|Private Columbine was 24 years old, and served in the 9th Squadron, Machine Gun Corps (Cavalry) Service No: 50720|
An extract from "The London Gazette," dated 30th April, 1918, records the following:- "For most conspicuous bravery and self-sacrifice displayed, when, owing to casualties, Pte. Columbine took over command of a gun and kept it firing from 9 a.m. till 1 p.m. in an isolated position with no wire in front. During this time wave after wave of the enemy failed to get up to him. Owing to his being attacked by a low-flying aeroplane the enemy at last gained a strong footing in the trench on either side. The position being untenable he ordered the two remaining men to get away, and, though being bombed from either side, kept his gun firing and inflicting tremendous losses. He was eventually killed by a bomb which blew up him and his gun. He showed throughout the highest valour, determination and self-sacrifice."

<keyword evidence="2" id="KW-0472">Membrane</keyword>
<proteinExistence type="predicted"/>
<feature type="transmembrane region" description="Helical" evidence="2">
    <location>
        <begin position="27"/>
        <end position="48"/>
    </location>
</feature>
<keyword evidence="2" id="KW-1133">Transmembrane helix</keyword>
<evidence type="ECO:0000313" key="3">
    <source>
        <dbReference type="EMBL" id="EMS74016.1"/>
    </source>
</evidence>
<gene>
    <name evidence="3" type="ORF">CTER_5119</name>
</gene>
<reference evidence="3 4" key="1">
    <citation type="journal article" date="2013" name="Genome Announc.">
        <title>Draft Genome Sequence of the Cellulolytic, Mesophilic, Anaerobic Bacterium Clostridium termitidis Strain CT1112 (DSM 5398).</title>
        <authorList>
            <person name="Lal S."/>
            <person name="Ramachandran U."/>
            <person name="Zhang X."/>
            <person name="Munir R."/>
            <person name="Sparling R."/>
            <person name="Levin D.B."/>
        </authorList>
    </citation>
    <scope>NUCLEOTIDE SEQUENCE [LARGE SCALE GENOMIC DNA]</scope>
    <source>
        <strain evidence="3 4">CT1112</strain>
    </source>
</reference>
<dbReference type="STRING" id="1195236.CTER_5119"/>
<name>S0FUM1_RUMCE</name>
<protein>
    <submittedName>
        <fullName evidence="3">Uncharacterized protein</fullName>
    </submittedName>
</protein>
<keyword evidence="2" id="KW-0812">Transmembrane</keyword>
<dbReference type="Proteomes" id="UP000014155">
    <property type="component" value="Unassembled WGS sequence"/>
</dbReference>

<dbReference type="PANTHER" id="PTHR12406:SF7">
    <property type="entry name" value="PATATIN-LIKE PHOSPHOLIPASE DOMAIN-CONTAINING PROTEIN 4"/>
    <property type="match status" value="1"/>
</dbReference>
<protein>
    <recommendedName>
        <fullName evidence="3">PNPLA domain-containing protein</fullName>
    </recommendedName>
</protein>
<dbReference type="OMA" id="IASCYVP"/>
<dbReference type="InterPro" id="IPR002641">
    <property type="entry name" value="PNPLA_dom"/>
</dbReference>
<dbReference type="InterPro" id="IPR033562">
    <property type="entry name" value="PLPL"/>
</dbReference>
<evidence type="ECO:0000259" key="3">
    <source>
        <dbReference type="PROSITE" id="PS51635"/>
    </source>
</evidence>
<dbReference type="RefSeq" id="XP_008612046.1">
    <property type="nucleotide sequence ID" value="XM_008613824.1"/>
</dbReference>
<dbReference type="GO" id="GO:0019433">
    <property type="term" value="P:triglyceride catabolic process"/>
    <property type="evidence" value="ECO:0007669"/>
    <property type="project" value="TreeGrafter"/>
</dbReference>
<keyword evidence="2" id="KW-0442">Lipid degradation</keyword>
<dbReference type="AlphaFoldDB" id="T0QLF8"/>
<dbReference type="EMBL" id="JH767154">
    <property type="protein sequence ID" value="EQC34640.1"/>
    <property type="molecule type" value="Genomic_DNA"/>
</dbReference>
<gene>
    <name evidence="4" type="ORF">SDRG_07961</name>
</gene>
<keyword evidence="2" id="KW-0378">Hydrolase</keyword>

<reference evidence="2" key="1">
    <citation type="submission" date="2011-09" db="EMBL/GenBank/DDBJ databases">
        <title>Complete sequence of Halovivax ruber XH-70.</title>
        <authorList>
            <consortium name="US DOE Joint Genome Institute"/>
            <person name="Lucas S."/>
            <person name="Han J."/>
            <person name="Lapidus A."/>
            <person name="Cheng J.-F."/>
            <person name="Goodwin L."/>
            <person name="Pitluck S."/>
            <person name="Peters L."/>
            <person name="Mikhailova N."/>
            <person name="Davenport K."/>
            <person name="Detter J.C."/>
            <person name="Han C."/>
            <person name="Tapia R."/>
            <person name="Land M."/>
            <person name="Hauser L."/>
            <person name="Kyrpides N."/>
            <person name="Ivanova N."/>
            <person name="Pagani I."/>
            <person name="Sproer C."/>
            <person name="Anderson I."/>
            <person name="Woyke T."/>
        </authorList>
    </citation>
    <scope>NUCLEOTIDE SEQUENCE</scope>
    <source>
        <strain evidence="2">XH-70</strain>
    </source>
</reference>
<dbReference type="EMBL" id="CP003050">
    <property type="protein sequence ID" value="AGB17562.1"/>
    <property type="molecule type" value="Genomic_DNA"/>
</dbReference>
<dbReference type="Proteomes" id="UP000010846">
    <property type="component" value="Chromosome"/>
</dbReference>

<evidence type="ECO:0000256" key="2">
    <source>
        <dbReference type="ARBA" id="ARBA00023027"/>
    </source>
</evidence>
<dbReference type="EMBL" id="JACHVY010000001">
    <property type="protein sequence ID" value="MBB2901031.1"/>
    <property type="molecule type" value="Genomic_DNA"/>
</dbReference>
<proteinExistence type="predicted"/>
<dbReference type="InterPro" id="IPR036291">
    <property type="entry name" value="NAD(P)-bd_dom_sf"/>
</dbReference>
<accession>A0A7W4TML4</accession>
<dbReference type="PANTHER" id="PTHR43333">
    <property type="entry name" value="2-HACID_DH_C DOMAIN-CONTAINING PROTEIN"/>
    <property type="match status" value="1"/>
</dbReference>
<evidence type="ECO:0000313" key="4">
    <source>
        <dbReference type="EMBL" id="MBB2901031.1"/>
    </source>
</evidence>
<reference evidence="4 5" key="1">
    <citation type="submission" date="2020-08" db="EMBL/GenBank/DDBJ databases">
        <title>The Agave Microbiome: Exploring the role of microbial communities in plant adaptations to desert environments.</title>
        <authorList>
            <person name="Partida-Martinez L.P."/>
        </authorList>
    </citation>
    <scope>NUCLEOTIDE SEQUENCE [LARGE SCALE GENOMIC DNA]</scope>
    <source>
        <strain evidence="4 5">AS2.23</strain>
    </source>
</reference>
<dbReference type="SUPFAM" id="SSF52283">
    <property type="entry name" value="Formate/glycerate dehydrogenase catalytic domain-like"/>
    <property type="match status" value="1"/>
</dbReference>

He and his family were regular visitors to Walton and in 1921 his mother, Mrs. Emma Columbine. gave the Victoria Cross to be displayed in the Town Hall. When Walton & Frinton councils amalgamated in 1934 it was given to The Royal British Legion for display at the club house. After a series of break-ins the Victoria Cross was placed in a local bank vault for safety.
The Columbine leisure centre on the Bath House Meadow in Walton has been named after him.
This bust stands in All Saints Churchyard Extension at Walton-le Soken [Walton-on-the Naze] Essex; his name also appears on the war memorial there.